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Flags on Boatwright lawn raise awareness about dating violence

Approximately 200 small red flags were stuck into the lawn in front of the University of Richmond's Boatwright Memorial Library Oct. 17 to raise awareness about dating violence.

The Red Flag Campaign is a statewide and national public awareness campaign meant to address and promote the prevention of dating violence on college campuses, according to its website.

Members of Women Involved in Living and Learning (WILL), Student Alliance for Sexual Diversity (SASD) and UR Men for Change have partnered to bring the campaign to Richmond's campus.

"We wanted to raise awareness on the issue and have these red flags on Boatwright to symbolize the red flags that can be seen in dating violence," said WILL executive council member Rose Ann Gutierrez.

The lawn was the best place to place the flags since there is heavy foot traffic from students, staff and faculty, Gutierrez said.

"Even for those students who have classes on the Westhampton end [of campus],

there is still a chance that they would come by the library if not anywhere else," said UR Men for Change president Jason Mathew.

Along with the flags, posters have been hung in dormitories and public building rest- rooms throughout campus. The posters feature men and women with red flags in front of their mouths with saying such as, "I don't let my boyfriend talk to other females at parties," or "He gets pissed when I hang out with my friends. He says he should be enough."

"The posters offer sayings that are constantly being exchanged on this campus," Mathew said. "The fact that many people can relate to these sayings will hopefully make them stop and read the argument as to why these are red flags in relationships."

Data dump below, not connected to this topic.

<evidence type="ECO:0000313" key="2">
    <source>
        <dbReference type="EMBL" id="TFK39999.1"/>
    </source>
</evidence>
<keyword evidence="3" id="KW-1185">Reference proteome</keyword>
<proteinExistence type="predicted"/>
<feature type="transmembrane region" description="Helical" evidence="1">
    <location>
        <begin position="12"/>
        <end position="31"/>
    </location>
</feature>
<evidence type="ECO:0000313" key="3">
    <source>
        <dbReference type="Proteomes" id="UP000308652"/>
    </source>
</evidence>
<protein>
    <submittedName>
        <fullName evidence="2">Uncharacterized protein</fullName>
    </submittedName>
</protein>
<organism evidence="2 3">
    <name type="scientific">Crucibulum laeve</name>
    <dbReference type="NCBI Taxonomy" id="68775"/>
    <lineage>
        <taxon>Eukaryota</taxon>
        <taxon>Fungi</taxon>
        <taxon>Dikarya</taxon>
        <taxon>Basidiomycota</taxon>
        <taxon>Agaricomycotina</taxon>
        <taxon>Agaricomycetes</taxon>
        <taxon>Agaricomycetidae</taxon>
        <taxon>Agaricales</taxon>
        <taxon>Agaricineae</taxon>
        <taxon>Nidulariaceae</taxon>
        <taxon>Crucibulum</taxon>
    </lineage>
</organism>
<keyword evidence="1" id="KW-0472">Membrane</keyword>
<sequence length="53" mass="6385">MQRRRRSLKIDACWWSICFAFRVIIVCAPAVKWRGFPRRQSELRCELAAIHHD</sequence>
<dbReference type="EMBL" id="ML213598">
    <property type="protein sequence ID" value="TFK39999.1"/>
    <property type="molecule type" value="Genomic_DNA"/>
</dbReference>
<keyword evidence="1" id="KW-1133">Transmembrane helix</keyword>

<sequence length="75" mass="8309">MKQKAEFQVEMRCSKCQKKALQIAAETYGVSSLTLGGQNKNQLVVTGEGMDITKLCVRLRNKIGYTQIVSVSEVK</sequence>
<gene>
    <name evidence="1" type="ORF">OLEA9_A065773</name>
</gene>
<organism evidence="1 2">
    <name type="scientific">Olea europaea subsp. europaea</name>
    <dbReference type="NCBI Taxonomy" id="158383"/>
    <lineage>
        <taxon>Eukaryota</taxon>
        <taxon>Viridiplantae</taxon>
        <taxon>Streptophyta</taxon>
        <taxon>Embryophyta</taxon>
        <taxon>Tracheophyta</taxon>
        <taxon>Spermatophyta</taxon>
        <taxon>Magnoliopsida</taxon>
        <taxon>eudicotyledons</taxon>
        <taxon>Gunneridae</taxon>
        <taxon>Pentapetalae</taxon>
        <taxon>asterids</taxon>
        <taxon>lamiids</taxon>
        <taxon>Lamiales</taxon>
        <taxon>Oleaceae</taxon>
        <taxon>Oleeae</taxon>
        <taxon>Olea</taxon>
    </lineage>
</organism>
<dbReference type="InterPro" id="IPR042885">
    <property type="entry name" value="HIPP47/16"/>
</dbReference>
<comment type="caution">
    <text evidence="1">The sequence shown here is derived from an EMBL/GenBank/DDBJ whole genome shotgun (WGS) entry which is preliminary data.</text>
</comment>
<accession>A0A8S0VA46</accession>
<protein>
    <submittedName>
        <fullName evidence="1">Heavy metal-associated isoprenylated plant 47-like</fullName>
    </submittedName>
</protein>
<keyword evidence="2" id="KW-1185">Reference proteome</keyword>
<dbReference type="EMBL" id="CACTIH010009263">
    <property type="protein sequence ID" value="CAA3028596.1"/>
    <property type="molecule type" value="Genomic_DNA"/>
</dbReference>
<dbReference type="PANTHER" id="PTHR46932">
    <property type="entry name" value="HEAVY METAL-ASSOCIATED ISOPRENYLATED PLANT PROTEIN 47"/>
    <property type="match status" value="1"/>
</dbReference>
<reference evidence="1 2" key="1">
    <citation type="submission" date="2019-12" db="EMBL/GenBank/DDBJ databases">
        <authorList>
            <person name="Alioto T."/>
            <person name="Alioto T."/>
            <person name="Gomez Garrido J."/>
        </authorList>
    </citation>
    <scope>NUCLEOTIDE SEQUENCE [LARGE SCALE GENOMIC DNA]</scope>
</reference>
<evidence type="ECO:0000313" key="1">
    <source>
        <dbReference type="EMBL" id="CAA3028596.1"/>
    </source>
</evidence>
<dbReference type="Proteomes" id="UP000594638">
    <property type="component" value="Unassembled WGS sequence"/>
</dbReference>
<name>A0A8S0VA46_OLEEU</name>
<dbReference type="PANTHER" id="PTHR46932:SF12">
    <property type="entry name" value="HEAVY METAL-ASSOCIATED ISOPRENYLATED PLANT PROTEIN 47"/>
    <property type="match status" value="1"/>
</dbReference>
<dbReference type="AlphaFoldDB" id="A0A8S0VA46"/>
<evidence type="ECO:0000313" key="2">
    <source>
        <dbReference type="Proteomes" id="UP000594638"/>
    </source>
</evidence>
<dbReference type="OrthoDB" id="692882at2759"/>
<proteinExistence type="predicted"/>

While not wanting a boyfriend or girlfriend to talk to another person may often be brushed off as no big deal, Mathew said those kinds of rules and restrictions were inappropriate and could become dangerous.

"We have absolutely no way of figuring how men and women can evolve over the course of a relationship," he said, "so thinking that one of these [signs] is nothing is an assumption we should never make."

The campaign was designed to encourage family, friends and other bystanders to say something when they see warning signs - or red flags - for dating violence. But Gutierrez said she hoped people who found themselves in an abusive relationship would seek help from friends, faculty, the university's Counseling and Psychological Services (CAPS), or WILL because members discussed many of those kinds of topics.

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"I feel like if someone is in a violent relationship, they know but they won't say it out loud," Gutierrez said. "They won't talk to people about it because maybe they are embarrassed or they just don't know what to do.

Gutierrez said a friend of hers had been in an abusive relationship and she had not known how to help.

"It's hard because you don't want to push your friend away," she said. "I didn't want to intervene, but I also wanted to protect her."

The best way to help a friend is to support him or her, Gutierrez said, adding that abuse could happen to both males and females.

In recognition of Domestic Violence Awareness Month, the flags and posters will remain on display until Sunday, Oct. 24.

Contact staff writer Kate MacDonnell at

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